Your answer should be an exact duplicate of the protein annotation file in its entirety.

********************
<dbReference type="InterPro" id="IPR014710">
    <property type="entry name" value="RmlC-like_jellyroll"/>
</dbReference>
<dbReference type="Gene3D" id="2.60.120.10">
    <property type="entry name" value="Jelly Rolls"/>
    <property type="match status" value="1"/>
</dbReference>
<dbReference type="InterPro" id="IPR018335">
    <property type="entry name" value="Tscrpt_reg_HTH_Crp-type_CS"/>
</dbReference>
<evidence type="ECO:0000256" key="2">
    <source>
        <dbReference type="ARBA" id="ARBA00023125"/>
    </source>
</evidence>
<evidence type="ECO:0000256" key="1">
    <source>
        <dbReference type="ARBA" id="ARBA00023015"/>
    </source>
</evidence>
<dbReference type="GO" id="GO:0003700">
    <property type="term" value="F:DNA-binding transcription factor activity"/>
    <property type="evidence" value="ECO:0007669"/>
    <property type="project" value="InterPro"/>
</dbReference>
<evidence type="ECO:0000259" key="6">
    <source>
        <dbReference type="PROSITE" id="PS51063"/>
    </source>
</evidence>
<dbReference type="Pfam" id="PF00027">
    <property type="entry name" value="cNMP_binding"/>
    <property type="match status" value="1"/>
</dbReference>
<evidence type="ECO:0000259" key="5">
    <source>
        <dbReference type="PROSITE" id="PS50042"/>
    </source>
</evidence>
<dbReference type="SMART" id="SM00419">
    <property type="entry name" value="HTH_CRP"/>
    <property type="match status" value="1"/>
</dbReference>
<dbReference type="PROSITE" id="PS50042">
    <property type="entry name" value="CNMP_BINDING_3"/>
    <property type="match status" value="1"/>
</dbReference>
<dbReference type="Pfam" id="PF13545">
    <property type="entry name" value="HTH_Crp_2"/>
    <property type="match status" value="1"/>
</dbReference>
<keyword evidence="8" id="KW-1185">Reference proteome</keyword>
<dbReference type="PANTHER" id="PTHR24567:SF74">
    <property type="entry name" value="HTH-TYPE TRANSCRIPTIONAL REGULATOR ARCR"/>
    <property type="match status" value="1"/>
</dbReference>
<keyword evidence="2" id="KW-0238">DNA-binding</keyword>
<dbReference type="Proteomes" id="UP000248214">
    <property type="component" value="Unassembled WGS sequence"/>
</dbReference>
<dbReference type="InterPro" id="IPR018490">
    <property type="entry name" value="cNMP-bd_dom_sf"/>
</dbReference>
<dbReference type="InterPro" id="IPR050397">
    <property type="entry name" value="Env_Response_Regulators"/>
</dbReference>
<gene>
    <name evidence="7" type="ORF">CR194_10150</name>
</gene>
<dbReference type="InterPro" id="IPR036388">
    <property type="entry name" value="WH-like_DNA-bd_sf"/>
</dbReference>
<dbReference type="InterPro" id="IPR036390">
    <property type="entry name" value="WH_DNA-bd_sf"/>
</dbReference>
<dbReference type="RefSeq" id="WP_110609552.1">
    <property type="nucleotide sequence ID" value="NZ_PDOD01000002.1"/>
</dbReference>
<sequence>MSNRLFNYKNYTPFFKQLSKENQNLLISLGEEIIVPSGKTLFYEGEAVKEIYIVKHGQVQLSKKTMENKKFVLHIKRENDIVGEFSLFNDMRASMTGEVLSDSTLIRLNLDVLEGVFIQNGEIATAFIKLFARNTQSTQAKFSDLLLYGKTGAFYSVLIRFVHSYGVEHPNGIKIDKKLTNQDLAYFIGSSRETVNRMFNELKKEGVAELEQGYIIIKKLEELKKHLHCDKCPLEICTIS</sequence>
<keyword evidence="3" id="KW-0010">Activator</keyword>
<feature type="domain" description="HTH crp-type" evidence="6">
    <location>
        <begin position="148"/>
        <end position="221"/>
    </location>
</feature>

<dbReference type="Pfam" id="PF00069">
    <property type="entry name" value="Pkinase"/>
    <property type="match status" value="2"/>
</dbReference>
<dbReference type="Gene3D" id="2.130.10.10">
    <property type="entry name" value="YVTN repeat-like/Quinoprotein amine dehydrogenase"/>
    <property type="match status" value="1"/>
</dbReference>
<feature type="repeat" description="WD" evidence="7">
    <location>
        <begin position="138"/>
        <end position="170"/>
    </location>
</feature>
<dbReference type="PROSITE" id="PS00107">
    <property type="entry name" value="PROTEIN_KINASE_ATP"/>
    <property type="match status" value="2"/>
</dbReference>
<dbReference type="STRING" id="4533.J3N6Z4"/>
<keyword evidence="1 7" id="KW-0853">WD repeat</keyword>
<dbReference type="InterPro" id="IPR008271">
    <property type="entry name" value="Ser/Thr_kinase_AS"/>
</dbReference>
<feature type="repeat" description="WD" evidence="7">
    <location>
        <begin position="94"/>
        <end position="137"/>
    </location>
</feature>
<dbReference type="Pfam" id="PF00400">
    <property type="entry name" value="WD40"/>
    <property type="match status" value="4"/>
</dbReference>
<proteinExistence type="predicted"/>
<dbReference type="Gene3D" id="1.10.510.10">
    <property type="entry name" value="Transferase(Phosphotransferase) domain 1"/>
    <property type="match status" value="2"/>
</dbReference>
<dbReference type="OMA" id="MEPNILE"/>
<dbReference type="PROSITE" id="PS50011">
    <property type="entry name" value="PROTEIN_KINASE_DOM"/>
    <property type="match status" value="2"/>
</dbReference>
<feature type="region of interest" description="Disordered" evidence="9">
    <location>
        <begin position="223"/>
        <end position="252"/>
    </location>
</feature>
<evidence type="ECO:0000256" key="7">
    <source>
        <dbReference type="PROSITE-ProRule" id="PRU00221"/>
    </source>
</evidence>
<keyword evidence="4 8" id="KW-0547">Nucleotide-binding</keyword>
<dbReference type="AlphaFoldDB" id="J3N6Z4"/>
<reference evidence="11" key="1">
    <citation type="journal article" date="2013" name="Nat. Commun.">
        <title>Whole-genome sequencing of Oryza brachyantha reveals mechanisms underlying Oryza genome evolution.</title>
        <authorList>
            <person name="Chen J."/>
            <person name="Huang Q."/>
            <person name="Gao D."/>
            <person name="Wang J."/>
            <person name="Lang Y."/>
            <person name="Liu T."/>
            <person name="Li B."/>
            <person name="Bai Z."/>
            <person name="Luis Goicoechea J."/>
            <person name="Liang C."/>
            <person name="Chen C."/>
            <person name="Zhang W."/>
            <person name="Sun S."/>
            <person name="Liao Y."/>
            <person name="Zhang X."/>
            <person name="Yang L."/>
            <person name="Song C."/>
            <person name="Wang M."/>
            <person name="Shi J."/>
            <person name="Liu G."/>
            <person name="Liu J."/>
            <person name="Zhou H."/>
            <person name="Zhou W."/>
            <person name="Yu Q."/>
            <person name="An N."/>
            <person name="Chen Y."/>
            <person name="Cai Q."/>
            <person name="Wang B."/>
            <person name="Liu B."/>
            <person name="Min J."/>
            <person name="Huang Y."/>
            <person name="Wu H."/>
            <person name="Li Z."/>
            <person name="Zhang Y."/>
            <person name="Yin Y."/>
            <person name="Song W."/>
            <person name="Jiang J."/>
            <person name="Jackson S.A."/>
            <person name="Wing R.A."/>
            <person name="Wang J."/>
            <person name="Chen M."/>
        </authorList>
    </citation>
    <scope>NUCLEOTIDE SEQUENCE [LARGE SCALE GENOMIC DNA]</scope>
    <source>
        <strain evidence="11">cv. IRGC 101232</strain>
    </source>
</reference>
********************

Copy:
<dbReference type="InterPro" id="IPR014710">
    <property type="entry name" value="RmlC-like_jellyroll"/>
</dbReference>
<dbReference type="Gene3D" id="2.60.120.10">
    <property type="entry name" value="Jelly Rolls"/>
    <property type="match status" value="1"/>
</dbReference>
<dbReference type="InterPro" id="IPR018335">
    <property type="entry name" value="Tscrpt_reg_HTH_Crp-type_CS"/>
</dbReference>
<evidence type="ECO:0000256" key="2">
    <source>
        <dbReference type="ARBA" id="ARBA00023125"/>
    </source>
</evidence>
<evidence type="ECO:0000256" key="1">
    <source>
        <dbReference type="ARBA" id="ARBA00023015"/>
    </source>
</evidence>
<dbReference type="GO" id="GO:0003700">
    <property type="term" value="F:DNA-binding transcription factor activity"/>
    <property type="evidence" value="ECO:0007669"/>
    <property type="project" value="InterPro"/>
</dbReference>
<evidence type="ECO:0000259" key="6">
    <source>
        <dbReference type="PROSITE" id="PS51063"/>
    </source>
</evidence>
<dbReference type="Pfam" id="PF00027">
    <property type="entry name" value="cNMP_binding"/>
    <property type="match status" value="1"/>
</dbReference>
<evidence type="ECO:0000259" key="5">
    <source>
        <dbReference type="PROSITE" id="PS50042"/>
    </source>
</evidence>
<dbReference type="SMART" id="SM00419">
    <property type="entry name" value="HTH_CRP"/>
    <property type="match status" value="1"/>
</dbReference>
<dbReference type="PROSITE" id="PS50042">
    <property type="entry name" value="CNMP_BINDING_3"/>
    <property type="match status" value="1"/>
</dbReference>
<dbReference type="Pfam" id="PF13545">
    <property type="entry name" value="HTH_Crp_2"/>
    <property type="match status" value="1"/>
</dbReference>
<keyword evidence="8" id="KW-1185">Reference proteome</keyword>
<dbReference type="PANTHER" id="PTHR24567:SF74">
    <property type="entry name" value="HTH-TYPE TRANSCRIPTIONAL REGULATOR ARCR"/>
    <property type="match status" value="1"/>
</dbReference>
<keyword evidence="2" id="KW-0238">DNA-binding</keyword>
<dbReference type="Proteomes" id="UP000248214">
    <property type="component" value="Unassembled WGS sequence"/>
</dbReference>
<dbReference type="InterPro" id="IPR018490">
    <property type="entry name" value="cNMP-bd_dom_sf"/>
</dbReference>
<dbReference type="InterPro" id="IPR050397">
    <property type="entry name" value="Env_Response_Regulators"/>
</dbReference>
<gene>
    <name evidence="7" type="ORF">CR194_10150</name>
</gene>
<dbReference type="InterPro" id="IPR036388">
    <property type="entry name" value="WH-like_DNA-bd_sf"/>
</dbReference>
<dbReference type="InterPro" id="IPR036390">
    <property type="entry name" value="WH_DNA-bd_sf"/>
</dbReference>
<dbReference type="RefSeq" id="WP_110609552.1">
    <property type="nucleotide sequence ID" value="NZ_PDOD01000002.1"/>
</dbReference>
<sequence>MSNRLFNYKNYTPFFKQLSKENQNLLISLGEEIIVPSGKTLFYEGEAVKEIYIVKHGQVQLSKKTMENKKFVLHIKRENDIVGEFSLFNDMRASMTGEVLSDSTLIRLNLDVLEGVFIQNGEIATAFIKLFARNTQSTQAKFSDLLLYGKTGAFYSVLIRFVHSYGVEHPNGIKIDKKLTNQDLAYFIGSSRETVNRMFNELKKEGVAELEQGYIIIKKLEELKKHLHCDKCPLEICTIS</sequence>
<keyword evidence="3" id="KW-0010">Activator</keyword>
<feature type="domain" description="HTH crp-type" evidence="6">
    <location>
        <begin position="148"/>
        <end position="221"/>
    </location>
</feature>

<dbReference type="Pfam" id="PF00069">
    <property type="entry name" value="Pkinase"/>
    <property type="match status" value="2"/>
</dbReference>
<dbReference type="Gene3D" id="2.130.10.10">
    <property type="entry name" value="YVTN repeat-like/Quinoprotein amine dehydrogenase"/>
    <property type="match status" value="1"/>
</dbReference>
<feature type="repeat" description="WD" evidence="7">
    <location>
        <begin position="138"/>
        <end position="170"/>
    </location>
</feature>
<dbReference type="PROSITE" id="PS00107">
    <property type="entry name" value="PROTEIN_KINASE_ATP"/>
    <property type="match status" value="2"/>
</dbReference>
<dbReference type="STRING" id="4533.J3N6Z4"/>
<keyword evidence="1 7" id="KW-0853">WD repeat</keyword>
<dbReference type="InterPro" id="IPR008271">
    <property type="entry name" value="Ser/Thr_kinase_AS"/>
</dbReference>
<feature type="repeat" description="WD" evidence="7">
    <location>
        <begin position="94"/>
        <end position="137"/>
    </location>
</feature>
<dbReference type="Pfam" id="PF00400">
    <property type="entry name" value="WD40"/>
    <property type="match status" value="4"/>
</dbReference>
<proteinExistence type="predicted"/>
<dbReference type="Gene3D" id="1.10.510.10">
    <property type="entry name" value="Transferase(Phosphotransferase) domain 1"/>
    <property type="match status" value="2"/>
</dbReference>
<dbReference type="OMA" id="MEPNILE"/>
<dbReference type="PROSITE" id="PS50011">
    <property type="entry name" value="PROTEIN_KINASE_DOM"/>
    <property type="match status" value="2"/>
</dbReference>
<feature type="region of interest" description="Disordered" evidence="9">
    <location>
        <begin position="223"/>
        <end position="252"/>
    </location>
</feature>
<evidence type="ECO:0000256" key="7">
    <source>
        <dbReference type="PROSITE-ProRule" id="PRU00221"/>
    </source>
</evidence>
<keyword evidence="4 8" id="KW-0547">Nucleotide-binding</keyword>
<dbReference type="AlphaFoldDB" id="J3N6Z4"/>
<reference evidence="11" key="1">
    <citation type="journal article" date="2013" name="Nat. Commun.">
        <title>Whole-genome sequencing of Oryza brachyantha reveals mechanisms underlying Oryza genome evolution.</title>
        <authorList>
            <person name="Chen J."/>
            <person name="Huang Q."/>
            <person name="Gao D."/>
            <person name="Wang J."/>
            <person name="Lang Y."/>
            <person name="Liu T."/>
            <person name="Li B."/>
            <person name="Bai Z."/>
            <person name="Luis Goicoechea J."/>
            <person name="Liang C."/>
            <person name="Chen C."/>
            <person name="Zhang W."/>
            <person name="Sun S."/>
            <person name="Liao Y."/>
            <person name="Zhang X."/>
            <person name="Yang L."/>
            <person name="Song C."/>
            <person name="Wang M."/>
            <person name="Shi J."/>
            <person name="Liu G."/>
            <person name="Liu J."/>
            <person name="Zhou H."/>
            <person name="Zhou W."/>
            <person name="Yu Q."/>
            <person name="An N."/>
            <person name="Chen Y."/>
            <person name="Cai Q."/>
            <person name="Wang B."/>
            <person name="Liu B."/>
            <person name="Min J."/>
            <person name="Huang Y."/>
            <person name="Wu H."/>
            <person name="Li Z."/>
            <person name="Zhang Y."/>
            <person name="Yin Y."/>
            <person name="Song W."/>
            <person name="Jiang J."/>
            <person name="Jackson S.A."/>
            <person name="Wing R.A."/>
            <person name="Wang J."/>
            <person name="Chen M."/>
        </authorList>
    </citation>
    <scope>NUCLEOTIDE SEQUENCE [LARGE SCALE GENOMIC DNA]</scope>
    <source>
        <strain evidence="11">cv. IRGC 101232</strain>
    </source>
</reference>